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Re: completeness

From: Jim Hendler <hendler@cs.rpi.edu>
Date: Fri, 22 Feb 2008 09:48:05 -0500
Message-Id: <EBA19BBE-B2A0-45C9-9BCF-40CEA10696C7@cs.rpi.edu>
To: Michael Schneider <schneid@fzi.de>
Cc: Bijan Parsia <bparsia@cs.man.ac.uk>, OWL Working Group WG <public-owl-wg@w3.org>

+1

Sent from my iPhone

On Feb 22, 2008, at 9:38, "Michael Schneider" <schneid@fzi.de> wrote:

> Bijan Parsia wrote:
>
>>> So, as you say, when bNodes are alternatively seen as (local) names
>>> instead
>>> of existentials, then a polytime decision algorithm exists for pD*
>>> entailment. Then, of course, pD* isn't a real RDFS extention
>>> anymore. So I
>>> wouldn't spec this, if pD* or a sublanguage is going to be
>> an OWL-Full
>>> fragment.
>>
>> Why not? I point to the HTML5 design principles document (which
>> contains, I think, useful advice):
>>
>> http://www.w3.org/TR/html-design-principles/#priority-of-constituencies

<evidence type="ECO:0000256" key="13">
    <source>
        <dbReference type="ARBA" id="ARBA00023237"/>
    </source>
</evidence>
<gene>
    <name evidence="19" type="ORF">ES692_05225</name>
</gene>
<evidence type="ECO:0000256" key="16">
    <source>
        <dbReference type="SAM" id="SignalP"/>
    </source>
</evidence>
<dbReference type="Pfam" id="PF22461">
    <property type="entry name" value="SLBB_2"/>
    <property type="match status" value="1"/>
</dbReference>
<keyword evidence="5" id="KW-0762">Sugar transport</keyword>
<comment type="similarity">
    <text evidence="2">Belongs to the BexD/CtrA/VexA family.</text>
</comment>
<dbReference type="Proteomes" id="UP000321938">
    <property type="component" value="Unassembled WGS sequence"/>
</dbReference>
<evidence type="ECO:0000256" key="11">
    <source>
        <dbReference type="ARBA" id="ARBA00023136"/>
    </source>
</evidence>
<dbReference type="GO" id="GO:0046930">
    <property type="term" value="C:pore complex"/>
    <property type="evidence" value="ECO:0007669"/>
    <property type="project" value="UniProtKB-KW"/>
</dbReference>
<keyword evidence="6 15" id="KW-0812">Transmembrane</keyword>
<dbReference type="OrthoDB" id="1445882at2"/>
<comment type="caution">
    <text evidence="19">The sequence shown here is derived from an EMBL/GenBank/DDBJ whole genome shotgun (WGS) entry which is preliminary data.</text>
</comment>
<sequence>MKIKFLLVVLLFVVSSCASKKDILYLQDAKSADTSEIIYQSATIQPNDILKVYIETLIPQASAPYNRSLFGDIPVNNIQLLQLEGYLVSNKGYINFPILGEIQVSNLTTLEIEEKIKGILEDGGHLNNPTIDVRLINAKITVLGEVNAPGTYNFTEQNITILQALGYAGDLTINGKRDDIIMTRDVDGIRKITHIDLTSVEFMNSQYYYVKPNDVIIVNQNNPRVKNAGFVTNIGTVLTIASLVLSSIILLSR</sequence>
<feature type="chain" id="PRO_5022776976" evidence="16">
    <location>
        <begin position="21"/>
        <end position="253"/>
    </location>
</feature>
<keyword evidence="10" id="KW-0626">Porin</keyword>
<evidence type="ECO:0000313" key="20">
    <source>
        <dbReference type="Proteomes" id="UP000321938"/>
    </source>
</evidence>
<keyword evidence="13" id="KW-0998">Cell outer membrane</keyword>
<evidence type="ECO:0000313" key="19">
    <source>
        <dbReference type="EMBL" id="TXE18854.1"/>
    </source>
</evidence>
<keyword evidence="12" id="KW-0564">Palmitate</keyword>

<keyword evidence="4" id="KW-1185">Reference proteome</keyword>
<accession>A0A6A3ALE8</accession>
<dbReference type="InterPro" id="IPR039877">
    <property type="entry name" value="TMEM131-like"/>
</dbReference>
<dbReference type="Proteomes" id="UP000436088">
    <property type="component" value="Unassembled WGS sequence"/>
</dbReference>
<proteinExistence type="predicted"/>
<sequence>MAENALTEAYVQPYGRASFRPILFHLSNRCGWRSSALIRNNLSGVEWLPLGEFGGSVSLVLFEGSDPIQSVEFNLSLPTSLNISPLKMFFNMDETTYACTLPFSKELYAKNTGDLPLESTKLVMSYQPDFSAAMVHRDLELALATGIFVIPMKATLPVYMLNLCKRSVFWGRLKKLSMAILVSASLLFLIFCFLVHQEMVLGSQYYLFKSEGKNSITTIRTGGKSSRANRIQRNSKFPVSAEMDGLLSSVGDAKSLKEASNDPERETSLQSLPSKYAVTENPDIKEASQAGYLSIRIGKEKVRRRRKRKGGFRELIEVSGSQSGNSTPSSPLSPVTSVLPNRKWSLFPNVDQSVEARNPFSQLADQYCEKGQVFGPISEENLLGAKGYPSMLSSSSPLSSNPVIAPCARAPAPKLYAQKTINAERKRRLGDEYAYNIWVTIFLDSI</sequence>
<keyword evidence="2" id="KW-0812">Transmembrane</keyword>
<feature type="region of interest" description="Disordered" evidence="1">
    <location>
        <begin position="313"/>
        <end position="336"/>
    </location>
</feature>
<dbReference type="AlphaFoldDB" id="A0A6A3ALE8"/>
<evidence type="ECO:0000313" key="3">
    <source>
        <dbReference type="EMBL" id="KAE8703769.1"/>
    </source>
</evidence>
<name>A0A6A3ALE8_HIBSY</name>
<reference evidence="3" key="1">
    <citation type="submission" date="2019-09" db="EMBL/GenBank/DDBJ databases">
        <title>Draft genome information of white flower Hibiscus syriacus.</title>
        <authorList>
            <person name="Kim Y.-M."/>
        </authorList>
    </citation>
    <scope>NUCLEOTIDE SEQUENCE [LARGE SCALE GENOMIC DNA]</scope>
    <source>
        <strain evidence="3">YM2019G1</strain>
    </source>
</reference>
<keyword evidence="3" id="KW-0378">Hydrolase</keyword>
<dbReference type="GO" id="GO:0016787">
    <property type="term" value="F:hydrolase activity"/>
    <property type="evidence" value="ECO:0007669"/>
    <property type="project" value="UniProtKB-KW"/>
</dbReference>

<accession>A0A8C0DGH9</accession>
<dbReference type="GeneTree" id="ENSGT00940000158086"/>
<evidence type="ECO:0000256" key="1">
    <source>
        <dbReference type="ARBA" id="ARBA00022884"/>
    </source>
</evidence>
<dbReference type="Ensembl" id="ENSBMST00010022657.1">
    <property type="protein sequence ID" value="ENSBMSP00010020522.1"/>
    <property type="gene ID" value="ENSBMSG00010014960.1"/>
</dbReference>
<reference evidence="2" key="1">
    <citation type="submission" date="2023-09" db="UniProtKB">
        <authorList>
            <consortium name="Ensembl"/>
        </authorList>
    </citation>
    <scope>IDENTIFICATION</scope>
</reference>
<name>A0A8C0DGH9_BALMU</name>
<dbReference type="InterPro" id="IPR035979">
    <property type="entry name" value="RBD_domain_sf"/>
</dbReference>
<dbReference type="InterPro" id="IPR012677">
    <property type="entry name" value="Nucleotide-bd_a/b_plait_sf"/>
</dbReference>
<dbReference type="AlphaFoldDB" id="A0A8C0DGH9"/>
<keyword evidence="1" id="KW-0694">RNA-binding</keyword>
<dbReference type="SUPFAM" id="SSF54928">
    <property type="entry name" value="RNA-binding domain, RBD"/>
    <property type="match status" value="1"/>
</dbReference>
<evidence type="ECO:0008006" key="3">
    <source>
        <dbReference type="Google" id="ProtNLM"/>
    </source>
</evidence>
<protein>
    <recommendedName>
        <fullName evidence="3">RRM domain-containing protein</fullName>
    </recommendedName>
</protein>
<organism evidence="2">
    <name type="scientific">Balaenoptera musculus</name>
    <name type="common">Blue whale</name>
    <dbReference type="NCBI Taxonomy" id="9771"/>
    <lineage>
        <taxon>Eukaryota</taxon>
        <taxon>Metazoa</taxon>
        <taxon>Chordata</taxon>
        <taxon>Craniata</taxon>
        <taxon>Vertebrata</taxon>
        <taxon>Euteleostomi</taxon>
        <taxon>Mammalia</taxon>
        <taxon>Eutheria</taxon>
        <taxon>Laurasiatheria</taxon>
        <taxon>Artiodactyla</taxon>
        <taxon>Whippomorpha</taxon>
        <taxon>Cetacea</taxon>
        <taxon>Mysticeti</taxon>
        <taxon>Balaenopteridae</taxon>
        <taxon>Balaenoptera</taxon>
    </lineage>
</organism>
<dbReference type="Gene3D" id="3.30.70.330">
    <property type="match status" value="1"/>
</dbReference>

>> Fidelity to prior specs is *much* less important that actually
>> describing what implementors will do.
>>
>> Oh, "as an OWL-Full fragment".
>
> Yes, that too. But I also talked about pD* as an "RDFS extention"  
> above. :)
>
>> Well, it's still a fragment of OWL-Full in the sense of having "if"  
>> and not
> "iff" semantics in pretty
>> much the way Pd* does for other constructs.
>>
>>> But seeing bNodes as local names may of course become a typical
>>> non-standard restriction in reasoners for this language.
>>
>> "Typical non-standard" seems like a "spec smell" to me.
>
> Ok, granted! Might be a misnomer, at least I don't like this notion,  
> too.
>
>> If it's typical, let's standardize it.
>>
>> In fact, this is more than typical:
>> It's ubiquitous.
>>
>>> And this might even
>>> be mentioned in an informative section of a spec. Just an idea.
>> [snip]
>>
>> Though some people have tried to cast me otherwise, I'm really
>> eminently pragmatic: I prefer whatever it takes to make specs clear
>> and useful. I also prioritize clarity over general accessibility,